We lost one of America’s great filmmakers last week – director Sidney Lumet passed away at age 86 from lymphoma, and he’ll be the topic of today’s poll. If his name isn’t ringing a bell, all you have to know is that he was decidedly unflashy and he was known as a true actor’s director – many of his stars have the Oscars to substantiate that. His films included Dog Day Afternoon, Network, Equus, Serpico, The Wiz & The Verdict among others, and he leaves behind quite a cinema legacy.
But before we get to the poll, let’s talk about TV, because I’m less than impressed with some of the new network comedies (with the exception of the terrific Mr. Sunshine) and thus, let’s revisit one I feel is eminently watchable.
Did you catch Glee last night? Were you pleased that after what looks like an eighteen-week hiatus (what took them so long to give us another episode??) we got more Gwyneth and the addition of hunky Broadway star Cheyenne Jackson? I continue to feel that the show is still one of the best things on (and about) TV. Glee is obviously a huge phenomenon, and even though it touches on some pretty controversial subjects, I doubt anyone would deny its impact. (Nor should we forget the awards). Clearly there are those who find its subject matter inappropriate, or who think young audiences maybe shouldn’t be grappling with some of the stuff the McKinley High kids encounter on a weekly basis – to which I say, fair enough – but I’m still glad it’s there. Having been a supremely awkward kid who possessed zero demonstrable skills and even less self-confidence, I am awestruck by both the attention the show brings other awkward kids, and the amount of energy each one of those young actors must expend to do such an astonishing job. I wonder too if Prom Queens and Prom Kings, former Captains of Football Teams and Head Cheerleaders watch the show in the same way – if at all — or if those people who LOVED and THRIVED IN high school are less interested. (Also, it’s nearly impossible to get a straight man to watch a musical number, no matter how complex and glorious it may be. I’ve given up trying on that front.) So my question is this: do people who had a less-than-ideal high school experience appreciate Glee more? (Don’t get me wrong – I loved the original 90210 as much as anyone). Still I’m curious about whether that affects viewing – or does the comedy ultimately win everyone over?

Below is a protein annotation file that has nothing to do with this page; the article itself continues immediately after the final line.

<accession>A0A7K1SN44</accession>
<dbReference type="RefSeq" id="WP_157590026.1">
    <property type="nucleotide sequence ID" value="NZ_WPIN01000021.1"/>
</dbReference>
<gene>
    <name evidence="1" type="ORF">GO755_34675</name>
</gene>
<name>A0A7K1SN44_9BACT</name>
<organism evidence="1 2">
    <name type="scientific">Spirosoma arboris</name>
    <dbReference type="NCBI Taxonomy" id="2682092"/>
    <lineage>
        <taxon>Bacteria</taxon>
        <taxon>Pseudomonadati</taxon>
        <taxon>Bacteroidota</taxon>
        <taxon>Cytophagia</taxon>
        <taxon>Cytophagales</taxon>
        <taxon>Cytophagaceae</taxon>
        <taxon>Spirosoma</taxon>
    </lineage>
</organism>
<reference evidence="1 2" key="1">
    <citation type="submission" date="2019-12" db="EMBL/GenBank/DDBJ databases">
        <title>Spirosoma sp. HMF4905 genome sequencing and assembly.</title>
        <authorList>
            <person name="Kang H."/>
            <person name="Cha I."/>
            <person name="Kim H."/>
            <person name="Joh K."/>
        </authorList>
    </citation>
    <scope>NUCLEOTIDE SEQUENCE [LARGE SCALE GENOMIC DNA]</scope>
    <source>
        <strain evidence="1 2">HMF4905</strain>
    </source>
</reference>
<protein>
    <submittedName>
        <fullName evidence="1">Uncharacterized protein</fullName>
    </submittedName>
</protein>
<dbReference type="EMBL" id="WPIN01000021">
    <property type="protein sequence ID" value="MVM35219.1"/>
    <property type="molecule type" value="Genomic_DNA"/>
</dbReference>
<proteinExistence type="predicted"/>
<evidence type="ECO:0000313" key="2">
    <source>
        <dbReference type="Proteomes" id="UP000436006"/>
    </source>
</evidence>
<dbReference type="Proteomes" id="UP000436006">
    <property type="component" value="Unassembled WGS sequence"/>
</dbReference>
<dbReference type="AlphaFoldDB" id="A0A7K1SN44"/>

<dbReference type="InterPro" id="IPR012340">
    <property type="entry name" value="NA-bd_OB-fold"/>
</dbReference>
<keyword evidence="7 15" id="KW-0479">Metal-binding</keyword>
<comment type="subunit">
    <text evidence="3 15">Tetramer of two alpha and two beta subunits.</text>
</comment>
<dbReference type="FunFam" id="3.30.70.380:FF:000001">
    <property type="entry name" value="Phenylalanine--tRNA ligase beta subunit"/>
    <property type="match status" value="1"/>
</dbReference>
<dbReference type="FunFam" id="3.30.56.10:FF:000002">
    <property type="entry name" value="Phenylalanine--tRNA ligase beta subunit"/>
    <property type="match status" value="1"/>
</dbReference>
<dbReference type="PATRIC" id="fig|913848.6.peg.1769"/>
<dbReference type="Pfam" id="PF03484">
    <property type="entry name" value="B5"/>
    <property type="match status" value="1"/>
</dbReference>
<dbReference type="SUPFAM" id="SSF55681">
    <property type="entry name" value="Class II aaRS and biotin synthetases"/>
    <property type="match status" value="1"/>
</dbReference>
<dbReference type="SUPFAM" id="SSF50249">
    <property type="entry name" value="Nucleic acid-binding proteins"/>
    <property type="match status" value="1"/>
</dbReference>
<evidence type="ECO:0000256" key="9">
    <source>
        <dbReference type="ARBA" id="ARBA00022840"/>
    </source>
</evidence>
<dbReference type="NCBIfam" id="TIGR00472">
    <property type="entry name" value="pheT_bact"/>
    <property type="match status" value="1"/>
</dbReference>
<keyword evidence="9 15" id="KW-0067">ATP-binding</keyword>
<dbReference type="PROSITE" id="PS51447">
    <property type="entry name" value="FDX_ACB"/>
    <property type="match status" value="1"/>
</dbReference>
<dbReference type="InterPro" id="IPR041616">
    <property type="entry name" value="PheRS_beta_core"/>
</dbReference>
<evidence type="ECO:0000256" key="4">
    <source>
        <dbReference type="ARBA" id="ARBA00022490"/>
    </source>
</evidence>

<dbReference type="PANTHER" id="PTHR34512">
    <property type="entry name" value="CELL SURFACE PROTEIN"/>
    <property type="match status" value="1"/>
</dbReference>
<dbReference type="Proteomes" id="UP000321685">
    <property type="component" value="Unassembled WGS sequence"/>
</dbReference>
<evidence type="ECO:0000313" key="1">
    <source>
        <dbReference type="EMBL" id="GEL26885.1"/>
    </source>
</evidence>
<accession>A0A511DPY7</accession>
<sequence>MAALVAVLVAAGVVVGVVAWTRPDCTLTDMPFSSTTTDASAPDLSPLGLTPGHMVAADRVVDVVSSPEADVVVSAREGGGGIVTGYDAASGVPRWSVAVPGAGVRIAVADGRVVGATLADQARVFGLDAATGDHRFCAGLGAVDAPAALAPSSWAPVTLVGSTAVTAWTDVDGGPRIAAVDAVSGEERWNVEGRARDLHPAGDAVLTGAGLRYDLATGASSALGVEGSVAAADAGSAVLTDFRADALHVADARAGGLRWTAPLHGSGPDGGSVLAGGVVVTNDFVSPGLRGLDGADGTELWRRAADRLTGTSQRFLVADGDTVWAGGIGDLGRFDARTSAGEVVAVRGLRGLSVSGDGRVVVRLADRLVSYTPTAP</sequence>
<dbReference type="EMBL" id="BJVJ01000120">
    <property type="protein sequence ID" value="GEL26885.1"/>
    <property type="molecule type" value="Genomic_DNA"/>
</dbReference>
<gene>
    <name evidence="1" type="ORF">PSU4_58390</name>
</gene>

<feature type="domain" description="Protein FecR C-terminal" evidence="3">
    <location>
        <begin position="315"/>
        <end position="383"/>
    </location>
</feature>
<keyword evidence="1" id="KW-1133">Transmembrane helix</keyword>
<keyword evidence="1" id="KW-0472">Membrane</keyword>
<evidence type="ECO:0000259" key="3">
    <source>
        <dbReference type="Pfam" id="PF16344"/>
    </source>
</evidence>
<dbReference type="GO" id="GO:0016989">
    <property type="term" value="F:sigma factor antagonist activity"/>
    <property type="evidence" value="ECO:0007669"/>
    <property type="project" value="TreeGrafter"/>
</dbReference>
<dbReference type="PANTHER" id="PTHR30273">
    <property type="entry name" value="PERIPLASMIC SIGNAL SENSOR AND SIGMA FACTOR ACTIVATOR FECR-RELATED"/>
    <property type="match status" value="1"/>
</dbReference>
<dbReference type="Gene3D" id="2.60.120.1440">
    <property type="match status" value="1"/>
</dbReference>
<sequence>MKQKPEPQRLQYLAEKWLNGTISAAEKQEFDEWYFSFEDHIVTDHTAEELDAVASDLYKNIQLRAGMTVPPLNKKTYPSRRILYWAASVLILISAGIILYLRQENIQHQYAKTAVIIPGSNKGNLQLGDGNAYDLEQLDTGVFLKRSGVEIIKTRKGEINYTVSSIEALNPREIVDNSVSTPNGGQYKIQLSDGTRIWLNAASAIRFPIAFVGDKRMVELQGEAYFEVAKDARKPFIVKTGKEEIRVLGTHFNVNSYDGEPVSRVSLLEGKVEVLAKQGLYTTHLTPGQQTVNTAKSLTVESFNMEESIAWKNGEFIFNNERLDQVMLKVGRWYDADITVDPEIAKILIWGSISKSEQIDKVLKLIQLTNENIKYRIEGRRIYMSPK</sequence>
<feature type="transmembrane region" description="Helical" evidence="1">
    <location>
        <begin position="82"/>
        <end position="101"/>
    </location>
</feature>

What I am noticing is a drop-off among my friends who have always liked the show but feel that it’s gotten way too overbearing and message-driven. However, I think last night’s episode was anything but – in fact, there was almost nothing heavy-handed about it. Do you remember when you were little and you showed up at the dinner table after being alone for a long time and you had so much to say that when you opened your mouth to get it out you only spoke in a kind of gibberish – so eager were you to dispense with the info? Happened to me all the time. You can’t get the words out fast enough and you wind up saying something completely unintelligible. It seems like that’s what happened to Glee last night. So many things needed to get established, and so many relationships needed to be examined and then quickly “dealt with” that they kinda ran out of time. The whole premise of the episode was one of “Neglect”, although in their haste the show’s creators sort of neglected a few plot points and further explanation. Still, it was incredibly satisfying – Gwyneth continues to shine, and clearly we’ll be seeing more of Cheyenne Jackson and Will’s former wife. Plus there’s so much attention to the humor and the larger-than-life quality of the singing and dancing that we tend to forget the skill with which actors like Matthew Morrison operate. We kind of neglect him because he’s not polarizing in any way. That said, I do know lots of people who aren’t as excited about the show as they were right out of the gate. What do you think? Has it gone downhill? Are you still a fan?
2) Dog Day Afternoon
3) 12 Angry Men
4) The Verdict